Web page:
Harry's Trees

Harry's Trees

by Jon Cohen

Overview: Thirty-four-year-old Harry Crane works as an analyst for the US Forest Service. When his wife dies suddenly, he is unable to cope. Leaving his job and his old life behind, Harry makes his way to the remote woods of northeastern Pennsylvania’s Endless Mountains, determined to lose himself. But fate intervenes in the form of a fiercely determined young girl named Oriana. She and her mother, Amanda, are struggling to pick up the pieces from their own tragedy—Amanda stoically holding it together while Oriana roams the forest searching for answers. And in Oriana’s magical, willful mind, she believes that Harry is the key to righting her world.

Now it’s time for Harry to let go…

After taking up residence in the woods behind Amanda’s house, Harry reluctantly agrees to help Oriana in a ludicrous scheme to escape his tragic past. In so doing, the unlikeliest of elements—a wolf, a stash of gold coins, a fairy tale called The Grum’s Ledger and a wise old librarian named Olive—come together to create a golden adventure that will fulfill Oriana’s wildest dreams and open Harry’s heart to a whole new life.

Harry’s Trees is an uplifting story about the redeeming power of friendship and love and the magic to be found in life’s most surprising adventures.

Faith Bowers (09/29/18): I read the book based on Deanna's review and enjoyed this book as much as Deanna. It was a modern fairy tale while following another fairy tale in the book. I rooted for all the good guys to achieve their desires and for the villians to get their due. I am sure everyone will just enjoy this story. And I will be reading Cohen's other books as well.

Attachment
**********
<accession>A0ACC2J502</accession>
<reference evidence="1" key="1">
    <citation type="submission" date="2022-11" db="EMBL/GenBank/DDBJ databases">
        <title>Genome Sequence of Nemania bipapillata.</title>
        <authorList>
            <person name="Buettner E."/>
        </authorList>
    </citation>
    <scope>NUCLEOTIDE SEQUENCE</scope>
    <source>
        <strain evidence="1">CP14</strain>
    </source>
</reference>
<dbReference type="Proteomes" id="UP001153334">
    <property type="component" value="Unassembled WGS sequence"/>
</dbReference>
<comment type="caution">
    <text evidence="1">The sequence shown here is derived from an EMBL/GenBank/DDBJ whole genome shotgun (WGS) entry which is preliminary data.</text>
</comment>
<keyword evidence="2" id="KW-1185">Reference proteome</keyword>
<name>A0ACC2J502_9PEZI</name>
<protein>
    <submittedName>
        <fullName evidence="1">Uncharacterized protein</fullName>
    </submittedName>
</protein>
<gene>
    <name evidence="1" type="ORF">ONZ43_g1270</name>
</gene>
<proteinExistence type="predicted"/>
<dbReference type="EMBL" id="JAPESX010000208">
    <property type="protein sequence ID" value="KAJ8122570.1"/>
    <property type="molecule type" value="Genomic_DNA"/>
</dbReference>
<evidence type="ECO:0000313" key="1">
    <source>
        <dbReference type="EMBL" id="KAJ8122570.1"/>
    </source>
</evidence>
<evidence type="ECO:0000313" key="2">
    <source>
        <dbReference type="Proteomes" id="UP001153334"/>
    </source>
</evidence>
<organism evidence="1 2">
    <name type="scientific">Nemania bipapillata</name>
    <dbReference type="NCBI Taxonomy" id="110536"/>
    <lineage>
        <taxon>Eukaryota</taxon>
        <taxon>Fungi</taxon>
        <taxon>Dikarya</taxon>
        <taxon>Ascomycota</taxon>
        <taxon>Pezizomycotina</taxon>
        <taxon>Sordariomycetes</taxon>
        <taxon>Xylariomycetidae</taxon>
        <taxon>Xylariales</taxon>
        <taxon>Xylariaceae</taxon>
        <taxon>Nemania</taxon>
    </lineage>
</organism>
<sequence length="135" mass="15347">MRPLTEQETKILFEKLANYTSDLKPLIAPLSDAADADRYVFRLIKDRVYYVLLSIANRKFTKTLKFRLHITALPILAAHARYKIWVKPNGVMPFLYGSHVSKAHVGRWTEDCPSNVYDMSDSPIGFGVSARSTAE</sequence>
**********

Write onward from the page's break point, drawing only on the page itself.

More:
Rating: ****

Deanna Boe (09/14/18): This is a delightful book, even though it first starts with a tragedy, the beautifully written storyline leaves you with a smile on your face. I wasn’t exactly sure when I first started to read this book just where it was going and wondering if I would like it. It definitely left me with a happy feeling inside of me when I finished which isn’t true with far too many books today. In some ways it is a like an adult “fairy tale.” When we were children didn’t we want our stories to end with “everyone living happily ever after?”

Harry works for the National Forest Service, but unfortunately that is an office job and not in the actual forests. Harry has always loved trees and wishes his job actually had him working with them and not inside at a desk. In order to escape this job he felt he needed to win the lottery so he would have money to do just that. He and his wife, of twenty years, are going to the movie. On the way he insists that he quickly needs to run across the street and buy a lottery ticket. His wife doesn’t want him to but he convinces her it won’t take but a few minutes. All she had to do was could simply stand there while he ran across the street. As he exits the store Harry sees a wrecking ball knock over a wall that in turn lands on his wife, killing her. They had been very happily married and now Harry feels his life is over all because he had insisted on getting that stupid lottery ticket.

Eventually Harry escapes his job by trying to lose himself in the woods of northeastern Pennsylvania’s Endless Mountains. What are his true intentions when he finds the right spot in the woods? How does this drastically change by his meeting a young girl by the name of Oriana? Oriana and her mother, Amanda, are also suffering from a recent tragedy which adds to the complexity of the storyline. Harry’s brother, Wolf, sees a way to help Harry and naturally himself. Wolf manages to get Harry lots of money because of the untimely death of his wife. Does the money justify the tragedy that happened to Harry? What can he do with it? This is where Orinda comes to the rescue. What can it possibly be? It is rather quirky but leaves everyone with a very satisfied feeling.

The author does an amazing job developing all the characters in the book, even leaving the worst ones with some redeeming characteristics. I dare you to not have a smile on your face when the story ends and also wishing that all tragedies could end so positively. Cohen has written two other books, guess I will have to check them out to see if all of his writings are as unique as this one.
Rating: *****

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